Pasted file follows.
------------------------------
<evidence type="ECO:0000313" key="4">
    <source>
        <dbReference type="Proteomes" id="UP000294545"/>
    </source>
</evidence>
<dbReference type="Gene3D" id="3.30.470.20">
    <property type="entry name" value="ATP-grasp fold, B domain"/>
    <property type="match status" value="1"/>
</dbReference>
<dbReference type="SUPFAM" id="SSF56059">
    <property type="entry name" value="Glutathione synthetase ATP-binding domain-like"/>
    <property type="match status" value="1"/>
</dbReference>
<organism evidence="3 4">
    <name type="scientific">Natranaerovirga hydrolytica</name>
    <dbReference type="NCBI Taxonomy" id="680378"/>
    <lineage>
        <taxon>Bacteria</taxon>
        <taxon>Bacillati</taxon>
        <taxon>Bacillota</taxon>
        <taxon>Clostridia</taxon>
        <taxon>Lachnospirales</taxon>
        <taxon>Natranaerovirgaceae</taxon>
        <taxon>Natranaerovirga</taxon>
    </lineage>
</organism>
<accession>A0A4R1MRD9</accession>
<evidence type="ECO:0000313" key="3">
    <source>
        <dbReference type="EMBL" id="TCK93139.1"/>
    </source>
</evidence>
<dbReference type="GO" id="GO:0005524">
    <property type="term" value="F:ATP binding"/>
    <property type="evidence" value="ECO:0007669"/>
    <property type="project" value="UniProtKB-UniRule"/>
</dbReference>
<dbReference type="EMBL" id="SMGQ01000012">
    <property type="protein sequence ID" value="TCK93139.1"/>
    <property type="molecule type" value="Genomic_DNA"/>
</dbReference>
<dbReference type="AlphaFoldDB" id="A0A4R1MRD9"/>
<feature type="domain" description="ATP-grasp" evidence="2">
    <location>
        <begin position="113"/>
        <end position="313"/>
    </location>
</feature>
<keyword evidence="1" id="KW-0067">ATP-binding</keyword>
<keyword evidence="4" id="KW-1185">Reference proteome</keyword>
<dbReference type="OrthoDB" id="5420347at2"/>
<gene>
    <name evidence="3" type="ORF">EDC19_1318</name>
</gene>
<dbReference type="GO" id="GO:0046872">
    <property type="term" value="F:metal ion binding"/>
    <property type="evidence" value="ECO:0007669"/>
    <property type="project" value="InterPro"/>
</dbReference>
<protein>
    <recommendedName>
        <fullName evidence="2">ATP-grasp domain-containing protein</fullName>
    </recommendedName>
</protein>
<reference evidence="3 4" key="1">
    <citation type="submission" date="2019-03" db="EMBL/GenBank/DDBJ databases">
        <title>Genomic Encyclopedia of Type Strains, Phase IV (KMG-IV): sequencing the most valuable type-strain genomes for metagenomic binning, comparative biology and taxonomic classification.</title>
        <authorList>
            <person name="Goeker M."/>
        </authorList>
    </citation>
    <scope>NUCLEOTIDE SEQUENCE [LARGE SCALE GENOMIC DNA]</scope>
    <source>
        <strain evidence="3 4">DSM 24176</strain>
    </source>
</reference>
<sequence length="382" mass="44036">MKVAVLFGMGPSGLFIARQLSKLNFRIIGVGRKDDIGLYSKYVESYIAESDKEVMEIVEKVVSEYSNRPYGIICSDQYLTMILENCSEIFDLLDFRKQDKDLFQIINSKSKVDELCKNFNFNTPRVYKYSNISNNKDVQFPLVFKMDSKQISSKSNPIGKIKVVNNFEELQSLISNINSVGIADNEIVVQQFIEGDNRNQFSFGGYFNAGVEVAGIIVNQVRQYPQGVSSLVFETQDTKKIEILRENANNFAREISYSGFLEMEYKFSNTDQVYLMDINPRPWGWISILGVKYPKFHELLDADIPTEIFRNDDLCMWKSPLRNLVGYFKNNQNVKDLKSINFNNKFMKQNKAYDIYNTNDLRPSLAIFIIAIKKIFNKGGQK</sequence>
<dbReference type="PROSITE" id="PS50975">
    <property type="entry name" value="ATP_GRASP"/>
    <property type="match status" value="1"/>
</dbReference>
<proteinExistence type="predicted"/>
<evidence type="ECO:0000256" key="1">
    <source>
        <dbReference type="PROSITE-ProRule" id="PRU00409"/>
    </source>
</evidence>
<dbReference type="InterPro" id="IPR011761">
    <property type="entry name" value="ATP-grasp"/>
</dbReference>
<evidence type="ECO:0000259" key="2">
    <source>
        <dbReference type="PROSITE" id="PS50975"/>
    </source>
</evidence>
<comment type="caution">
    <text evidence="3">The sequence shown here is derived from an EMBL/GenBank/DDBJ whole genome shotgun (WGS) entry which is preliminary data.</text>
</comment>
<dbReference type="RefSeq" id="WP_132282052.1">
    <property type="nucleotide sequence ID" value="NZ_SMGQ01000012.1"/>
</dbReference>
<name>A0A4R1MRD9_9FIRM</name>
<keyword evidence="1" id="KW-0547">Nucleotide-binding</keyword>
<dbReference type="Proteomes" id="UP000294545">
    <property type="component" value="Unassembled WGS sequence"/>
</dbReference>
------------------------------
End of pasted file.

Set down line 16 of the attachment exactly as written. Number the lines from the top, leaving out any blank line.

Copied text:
    <dbReference type="NCBI Taxonomy" id="680378"/>